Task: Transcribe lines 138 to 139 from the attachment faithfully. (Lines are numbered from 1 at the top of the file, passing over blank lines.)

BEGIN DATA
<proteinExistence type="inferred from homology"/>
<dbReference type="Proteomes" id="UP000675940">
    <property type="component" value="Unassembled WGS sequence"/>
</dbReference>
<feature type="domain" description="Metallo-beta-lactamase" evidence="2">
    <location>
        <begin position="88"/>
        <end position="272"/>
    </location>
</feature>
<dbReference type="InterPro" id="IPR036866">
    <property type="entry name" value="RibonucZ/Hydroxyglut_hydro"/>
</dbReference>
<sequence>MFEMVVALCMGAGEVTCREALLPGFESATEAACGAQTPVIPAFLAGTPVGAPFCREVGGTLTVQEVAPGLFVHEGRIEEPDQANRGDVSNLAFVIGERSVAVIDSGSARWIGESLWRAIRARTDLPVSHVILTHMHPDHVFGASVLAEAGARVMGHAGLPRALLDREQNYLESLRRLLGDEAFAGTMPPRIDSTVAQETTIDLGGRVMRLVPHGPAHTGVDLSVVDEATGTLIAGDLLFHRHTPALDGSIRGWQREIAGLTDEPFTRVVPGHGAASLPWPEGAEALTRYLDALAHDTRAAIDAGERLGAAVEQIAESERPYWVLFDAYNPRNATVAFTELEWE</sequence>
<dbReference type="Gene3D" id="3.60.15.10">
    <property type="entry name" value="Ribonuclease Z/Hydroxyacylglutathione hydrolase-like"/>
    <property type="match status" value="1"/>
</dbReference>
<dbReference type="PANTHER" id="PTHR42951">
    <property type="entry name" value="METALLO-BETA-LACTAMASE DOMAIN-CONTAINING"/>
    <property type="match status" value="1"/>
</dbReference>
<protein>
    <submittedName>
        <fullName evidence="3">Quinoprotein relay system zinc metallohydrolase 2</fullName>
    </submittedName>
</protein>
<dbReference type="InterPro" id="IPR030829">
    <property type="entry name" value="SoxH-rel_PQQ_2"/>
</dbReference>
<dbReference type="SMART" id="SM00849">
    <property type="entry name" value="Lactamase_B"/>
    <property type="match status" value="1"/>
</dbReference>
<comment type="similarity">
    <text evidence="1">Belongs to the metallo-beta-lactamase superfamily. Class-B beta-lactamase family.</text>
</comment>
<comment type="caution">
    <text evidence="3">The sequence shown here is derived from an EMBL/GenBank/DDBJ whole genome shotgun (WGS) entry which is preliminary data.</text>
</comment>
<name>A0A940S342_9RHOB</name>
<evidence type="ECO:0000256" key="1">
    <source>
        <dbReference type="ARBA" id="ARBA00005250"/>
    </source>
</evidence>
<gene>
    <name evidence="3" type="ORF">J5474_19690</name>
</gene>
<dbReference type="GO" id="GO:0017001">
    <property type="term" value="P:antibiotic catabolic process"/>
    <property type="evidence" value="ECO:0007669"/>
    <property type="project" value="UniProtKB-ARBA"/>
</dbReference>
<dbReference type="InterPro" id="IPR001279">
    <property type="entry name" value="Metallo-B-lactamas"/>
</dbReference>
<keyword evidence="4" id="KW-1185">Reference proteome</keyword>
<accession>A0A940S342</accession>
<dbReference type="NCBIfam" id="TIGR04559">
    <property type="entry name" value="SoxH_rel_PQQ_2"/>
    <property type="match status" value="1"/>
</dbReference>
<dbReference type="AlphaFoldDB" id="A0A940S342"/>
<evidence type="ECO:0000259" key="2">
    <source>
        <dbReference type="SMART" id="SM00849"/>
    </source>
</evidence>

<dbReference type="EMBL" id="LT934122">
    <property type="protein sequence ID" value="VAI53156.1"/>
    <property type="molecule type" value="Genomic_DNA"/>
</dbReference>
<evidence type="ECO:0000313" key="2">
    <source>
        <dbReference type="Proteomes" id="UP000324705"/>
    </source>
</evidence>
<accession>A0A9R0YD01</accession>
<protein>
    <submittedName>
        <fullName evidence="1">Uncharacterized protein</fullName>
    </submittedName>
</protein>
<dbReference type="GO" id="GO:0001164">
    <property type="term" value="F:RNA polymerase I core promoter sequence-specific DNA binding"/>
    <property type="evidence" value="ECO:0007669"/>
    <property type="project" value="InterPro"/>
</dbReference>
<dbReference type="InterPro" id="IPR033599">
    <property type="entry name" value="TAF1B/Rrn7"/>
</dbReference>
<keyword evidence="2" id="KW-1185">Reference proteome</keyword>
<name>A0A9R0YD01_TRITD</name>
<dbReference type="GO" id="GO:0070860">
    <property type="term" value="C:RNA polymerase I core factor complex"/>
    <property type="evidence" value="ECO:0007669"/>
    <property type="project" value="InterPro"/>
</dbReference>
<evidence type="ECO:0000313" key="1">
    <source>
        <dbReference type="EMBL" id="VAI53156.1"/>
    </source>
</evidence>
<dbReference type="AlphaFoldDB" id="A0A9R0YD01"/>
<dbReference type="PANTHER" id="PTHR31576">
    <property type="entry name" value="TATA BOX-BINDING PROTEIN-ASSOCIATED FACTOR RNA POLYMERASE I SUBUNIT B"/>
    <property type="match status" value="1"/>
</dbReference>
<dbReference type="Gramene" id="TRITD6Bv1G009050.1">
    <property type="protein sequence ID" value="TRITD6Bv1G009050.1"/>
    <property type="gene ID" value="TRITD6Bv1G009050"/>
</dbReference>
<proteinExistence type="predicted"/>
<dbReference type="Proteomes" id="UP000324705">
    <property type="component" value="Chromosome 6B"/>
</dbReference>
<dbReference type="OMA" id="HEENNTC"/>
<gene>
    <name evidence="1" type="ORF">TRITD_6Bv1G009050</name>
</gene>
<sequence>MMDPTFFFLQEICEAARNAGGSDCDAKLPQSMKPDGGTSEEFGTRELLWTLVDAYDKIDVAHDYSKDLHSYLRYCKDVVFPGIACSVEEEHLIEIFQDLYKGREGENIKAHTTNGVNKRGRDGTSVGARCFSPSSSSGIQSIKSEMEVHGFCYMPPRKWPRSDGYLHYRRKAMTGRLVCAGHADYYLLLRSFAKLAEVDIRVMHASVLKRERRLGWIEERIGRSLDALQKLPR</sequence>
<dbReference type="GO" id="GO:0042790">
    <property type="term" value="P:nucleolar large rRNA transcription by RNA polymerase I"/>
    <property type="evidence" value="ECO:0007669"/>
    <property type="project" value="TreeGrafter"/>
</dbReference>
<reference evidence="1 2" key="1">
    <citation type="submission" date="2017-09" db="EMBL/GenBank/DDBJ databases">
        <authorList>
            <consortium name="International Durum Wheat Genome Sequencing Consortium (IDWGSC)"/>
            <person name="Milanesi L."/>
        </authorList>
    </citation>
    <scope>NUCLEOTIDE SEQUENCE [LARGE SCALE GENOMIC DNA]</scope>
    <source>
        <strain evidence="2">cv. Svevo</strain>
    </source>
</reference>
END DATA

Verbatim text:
    </source>
</reference>